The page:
Korea's most unusual dishes

Beverly Snodgrass

Unless you are an ardent fan of Fear Factor, have a “stomach of steel”, or are simply just game to try  exotic food, some of these unusual Korean dishes might just send you running to the door – before getting anywhere near your mouth.


An ice cream sundae is always a welcome, refreshing snack for us. If, however, you happen to be on holiday in Korea, a “sundae” is something different altogether. Sundaes in Korea often refer to Korean “blood sausages”, a common street food. Filled with pork blood, vermicelli and other spices, this is covered with a boiled pig or cow intestine.


 
Walking through a Korean market, or park, you’ll notice locals munching on an interesting snack in a cup, with a toothpick. Upon closer inspection, you may find this to be beondegi, a steamed or boiled seasoned silkworm larvae. A word to the wise - if you’re game to try it, prepare for an explosive first bite!

 


They say every meal is a gastronomic adventure, but this one’s definitely not for the faint-hearted. Sannakji, otherwise known as live octopus, is savoured in variouos ways - one way is to eat the tentacles freshly sliced off a live octopus or squid. The tentacles and suction cups stay active for 20 to 30 minutes, so even though it is technically dead when severed, it still sticks to your tongue and throat, often causing choking. Another way to down this delicacy is to simply eat a live baby octopus, head, tentacles and all…just remember to chew well.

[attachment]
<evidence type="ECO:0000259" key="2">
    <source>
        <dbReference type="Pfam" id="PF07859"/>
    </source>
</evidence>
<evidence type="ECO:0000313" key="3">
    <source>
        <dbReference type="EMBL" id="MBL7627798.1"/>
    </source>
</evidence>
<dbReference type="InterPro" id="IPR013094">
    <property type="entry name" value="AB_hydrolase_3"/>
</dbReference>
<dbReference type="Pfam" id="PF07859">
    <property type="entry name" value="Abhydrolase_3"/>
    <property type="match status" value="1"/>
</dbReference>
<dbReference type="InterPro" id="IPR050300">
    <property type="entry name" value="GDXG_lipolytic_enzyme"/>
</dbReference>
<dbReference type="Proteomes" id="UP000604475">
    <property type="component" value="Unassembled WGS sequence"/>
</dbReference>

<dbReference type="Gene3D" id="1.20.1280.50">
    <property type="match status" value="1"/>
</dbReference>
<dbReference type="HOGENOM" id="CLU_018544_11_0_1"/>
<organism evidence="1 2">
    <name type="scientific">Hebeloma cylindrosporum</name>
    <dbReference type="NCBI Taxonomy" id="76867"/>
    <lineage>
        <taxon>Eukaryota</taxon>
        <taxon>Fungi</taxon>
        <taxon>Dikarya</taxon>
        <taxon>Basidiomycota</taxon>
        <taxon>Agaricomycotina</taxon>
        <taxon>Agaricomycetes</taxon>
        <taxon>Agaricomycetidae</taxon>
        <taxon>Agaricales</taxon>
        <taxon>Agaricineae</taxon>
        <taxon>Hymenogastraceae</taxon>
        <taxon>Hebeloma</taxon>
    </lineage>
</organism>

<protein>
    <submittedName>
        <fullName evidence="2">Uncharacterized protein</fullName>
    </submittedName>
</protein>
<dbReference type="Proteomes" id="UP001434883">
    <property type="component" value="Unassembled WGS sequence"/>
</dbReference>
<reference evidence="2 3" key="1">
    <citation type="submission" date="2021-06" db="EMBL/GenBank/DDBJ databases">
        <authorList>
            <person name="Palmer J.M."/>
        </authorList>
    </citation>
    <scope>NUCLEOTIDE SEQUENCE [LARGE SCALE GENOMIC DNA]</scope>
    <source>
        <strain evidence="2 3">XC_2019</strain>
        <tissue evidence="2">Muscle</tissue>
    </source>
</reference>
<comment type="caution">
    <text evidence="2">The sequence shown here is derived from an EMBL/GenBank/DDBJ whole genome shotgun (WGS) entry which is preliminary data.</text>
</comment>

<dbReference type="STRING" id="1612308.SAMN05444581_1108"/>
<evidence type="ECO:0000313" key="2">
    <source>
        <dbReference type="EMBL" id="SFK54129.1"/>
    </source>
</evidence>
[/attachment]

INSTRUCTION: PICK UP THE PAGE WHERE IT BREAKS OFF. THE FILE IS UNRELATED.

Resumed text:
If eating live octopus just isn’t your thing, then maybe try your tongue at gaebul instead – live spoon worms, more commonly known as the penis fish. Cut into more manageable bite-sized pieces, these worms are said to be very tasty and certainly safer than a meal of baby octopus.

 



Remember stinky tofu? How about taking it one step further with fermented skate fish, or hongeo? Skate, unlike other fish, urinates through its skin. When fermented, remnant uric acid present on its skin is amplified, making the fish reek of ammonia. The stench isn’t easy to get over, and even locals who’ve braved the meal say they’ll only ever do it once.

 


For fans of innard, dak dong jib (chicken gizzard) and dakbal (chicken feet) would be all too familiar dishes. Easily found on the streets of South Korea, they’re usually eaten with alcohol, which complements the taste.

So if you are planning a holiday to Korea, remember to check out some of these exotic foods – if you can’t bring yourself to stomach any of them, then you could just let your camera do the talking by taking photos or videos of other brave diners.


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